1. Have a goal. Knowing your subject matter always puts you into a strong position in every conversation. But even more important it is to have a goal and lead the talk to a certain solution, then the whole process of communication becomes meaningful and beneficial to all participants of the conversation. When you know what kind of agreement (or decision) you would like to reach, you inevitably tend to lead the whole conversation to the anticipated result.

2. Learn to lead conversations. Changing the subject in a conversation and directing it to the topic we like is a kind of art that only few people have mastered. Sometimes, it requires finding a topic somewhere in between the one you are discussing and the one you would like to have, so the verbal bridge you build can move you smoothly to the desired destination.

3. Find certain conversational tactics in every particular situation. Effective communication is about setting a goal and pursuing it during the process of communication. Whether you’re giving a lecture or telling your friend a funny story, it’s important to figure out how to frame it to make it interesting and engaging.

4. Never forget to listen. This sounds almost ridiculous, but very few of us, people, are good at listening to others. Most of us are capable of hearing, but the ability to hear does not guarantee the ability to listen. At the same time, effective listening is the basis of good communication. Whenever you become a party of a dialogue, you should focus on your partner’s words, understand them and ‘process’ them in your mind in order to come up with a timely, relevant and meaningful answer.

5. Do not underestimate body language. Besides the actual speech, your conversation partners use another powerful tool of communication: body language. Every change on their faces, their body movements, as well as physiological reactions like yawning, laughing or frowning, have meanings. The one who knows the ‘morphology and syntax’ of body language, can communicate a lot more effectively than others.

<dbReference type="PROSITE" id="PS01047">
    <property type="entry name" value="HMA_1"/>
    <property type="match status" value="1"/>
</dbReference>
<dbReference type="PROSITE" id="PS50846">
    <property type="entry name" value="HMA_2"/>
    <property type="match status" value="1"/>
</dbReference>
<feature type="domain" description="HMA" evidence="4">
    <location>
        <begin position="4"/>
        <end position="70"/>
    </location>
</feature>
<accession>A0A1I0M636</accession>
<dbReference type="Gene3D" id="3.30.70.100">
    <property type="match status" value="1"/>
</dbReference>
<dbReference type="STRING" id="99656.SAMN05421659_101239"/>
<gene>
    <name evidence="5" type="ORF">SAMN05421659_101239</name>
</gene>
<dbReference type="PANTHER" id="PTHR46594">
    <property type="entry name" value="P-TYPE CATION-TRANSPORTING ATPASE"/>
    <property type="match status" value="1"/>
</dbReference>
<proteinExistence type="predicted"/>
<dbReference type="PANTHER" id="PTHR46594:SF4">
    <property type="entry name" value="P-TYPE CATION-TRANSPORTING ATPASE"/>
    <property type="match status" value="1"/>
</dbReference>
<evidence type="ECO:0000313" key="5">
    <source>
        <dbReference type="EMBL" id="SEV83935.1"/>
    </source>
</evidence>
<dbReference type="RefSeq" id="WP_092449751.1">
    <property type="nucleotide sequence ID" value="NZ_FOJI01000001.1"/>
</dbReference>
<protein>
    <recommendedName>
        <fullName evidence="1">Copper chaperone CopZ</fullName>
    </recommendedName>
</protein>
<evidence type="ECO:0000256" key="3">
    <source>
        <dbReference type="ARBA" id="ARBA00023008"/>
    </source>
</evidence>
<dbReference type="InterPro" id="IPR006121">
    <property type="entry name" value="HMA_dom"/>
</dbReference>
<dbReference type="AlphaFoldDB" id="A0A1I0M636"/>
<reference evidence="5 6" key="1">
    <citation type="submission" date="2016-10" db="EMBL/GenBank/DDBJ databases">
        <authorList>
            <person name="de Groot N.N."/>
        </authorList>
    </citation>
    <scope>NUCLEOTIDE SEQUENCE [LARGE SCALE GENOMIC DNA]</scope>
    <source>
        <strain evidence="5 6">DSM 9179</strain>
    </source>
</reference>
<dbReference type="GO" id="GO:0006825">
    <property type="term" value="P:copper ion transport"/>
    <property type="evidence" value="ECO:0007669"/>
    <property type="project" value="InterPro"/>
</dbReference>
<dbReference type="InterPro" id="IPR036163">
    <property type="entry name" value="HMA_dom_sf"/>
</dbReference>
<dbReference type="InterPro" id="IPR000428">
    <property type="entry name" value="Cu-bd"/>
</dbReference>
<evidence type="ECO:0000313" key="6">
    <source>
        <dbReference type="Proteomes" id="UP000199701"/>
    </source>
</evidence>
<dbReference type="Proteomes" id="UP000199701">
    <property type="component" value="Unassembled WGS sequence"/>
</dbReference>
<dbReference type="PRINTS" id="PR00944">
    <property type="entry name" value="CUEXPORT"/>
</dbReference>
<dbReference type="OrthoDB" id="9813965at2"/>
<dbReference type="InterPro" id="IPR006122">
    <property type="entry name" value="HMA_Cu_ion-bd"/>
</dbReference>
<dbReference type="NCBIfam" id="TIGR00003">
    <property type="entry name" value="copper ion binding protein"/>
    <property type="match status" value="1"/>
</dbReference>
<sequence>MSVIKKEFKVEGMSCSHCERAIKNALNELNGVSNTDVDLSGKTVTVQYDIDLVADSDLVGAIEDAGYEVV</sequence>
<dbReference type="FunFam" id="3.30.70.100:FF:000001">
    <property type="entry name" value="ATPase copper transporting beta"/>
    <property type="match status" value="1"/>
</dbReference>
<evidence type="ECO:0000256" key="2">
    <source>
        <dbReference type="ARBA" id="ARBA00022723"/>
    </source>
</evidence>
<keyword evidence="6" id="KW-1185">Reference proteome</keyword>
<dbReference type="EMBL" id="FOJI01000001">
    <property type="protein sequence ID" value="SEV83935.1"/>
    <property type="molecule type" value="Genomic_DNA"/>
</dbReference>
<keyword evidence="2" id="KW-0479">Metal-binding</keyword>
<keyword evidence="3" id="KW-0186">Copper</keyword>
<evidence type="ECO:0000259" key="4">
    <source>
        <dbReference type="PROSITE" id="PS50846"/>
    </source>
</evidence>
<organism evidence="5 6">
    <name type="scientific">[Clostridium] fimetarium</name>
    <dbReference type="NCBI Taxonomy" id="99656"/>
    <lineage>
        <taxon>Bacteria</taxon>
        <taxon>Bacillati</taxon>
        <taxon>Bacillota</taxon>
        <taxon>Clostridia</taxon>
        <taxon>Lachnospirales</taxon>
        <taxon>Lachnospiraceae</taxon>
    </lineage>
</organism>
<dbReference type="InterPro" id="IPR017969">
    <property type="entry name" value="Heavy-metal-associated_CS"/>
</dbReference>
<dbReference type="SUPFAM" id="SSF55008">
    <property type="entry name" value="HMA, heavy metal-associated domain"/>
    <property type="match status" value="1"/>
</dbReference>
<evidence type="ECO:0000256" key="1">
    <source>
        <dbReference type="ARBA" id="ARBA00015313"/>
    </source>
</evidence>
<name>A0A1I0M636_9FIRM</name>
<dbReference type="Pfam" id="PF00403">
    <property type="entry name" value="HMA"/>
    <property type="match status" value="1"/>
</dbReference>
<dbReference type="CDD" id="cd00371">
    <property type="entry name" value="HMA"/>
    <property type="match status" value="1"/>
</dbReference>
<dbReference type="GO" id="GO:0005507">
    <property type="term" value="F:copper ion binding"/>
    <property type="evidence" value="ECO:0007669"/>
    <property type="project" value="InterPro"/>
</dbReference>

6. Use context to uncover real meanings of words. Quite often, what we say in a conversation is not equivalent to what we really mean or think. It is very important to understand your communication partner very well. Te context – verbal and non-verbal – can help you understand the real meaning of your communication partner’s speech.

7. Not saying anything is a way of communication, too. In some situations, silence is more meaningful than words. The one who knows when the moment is right to make a pause in conversation, is usually a very effective communicator.

8. Learn to look and sound confident, no matter what. If you have done this once, you will want to do this again and again. Try to avoid hemming and hawing and do not slow down your speech even is you aren’t sure about what to say. No matter where the conversation goes, try to look calm and confident.

9. Get familiar wit the art of asking questions. Asking clarifying questions, for example, is a well-known tool of confident communicators: it is not only a method of showing your partner that you are paying attention. A well-worded, timely question helps you take leadership in dialogue; it also helps you understand what your conversation partner is saying, and gives you a few extra seconds of time to think over your response.

10. Find common interest(s) or opinion(s) with your conversation partner. This is a good little ‘rule’ to follow at all times. Every conversation partner wants to be well understood. So, as soon as you find common grounds, the whole process of communication will become a lot more enjoyable for both of you, even if a minute ago you were facing misunderstanding.

 

Shelf Love

live mines and duds: the reading life

May The Best Book Win!

here nests a librocubicularist who prefers nonfiction and moonlights as the host of Silent Book Club Kota Kinabalu. writes on Scrivener for pleasure.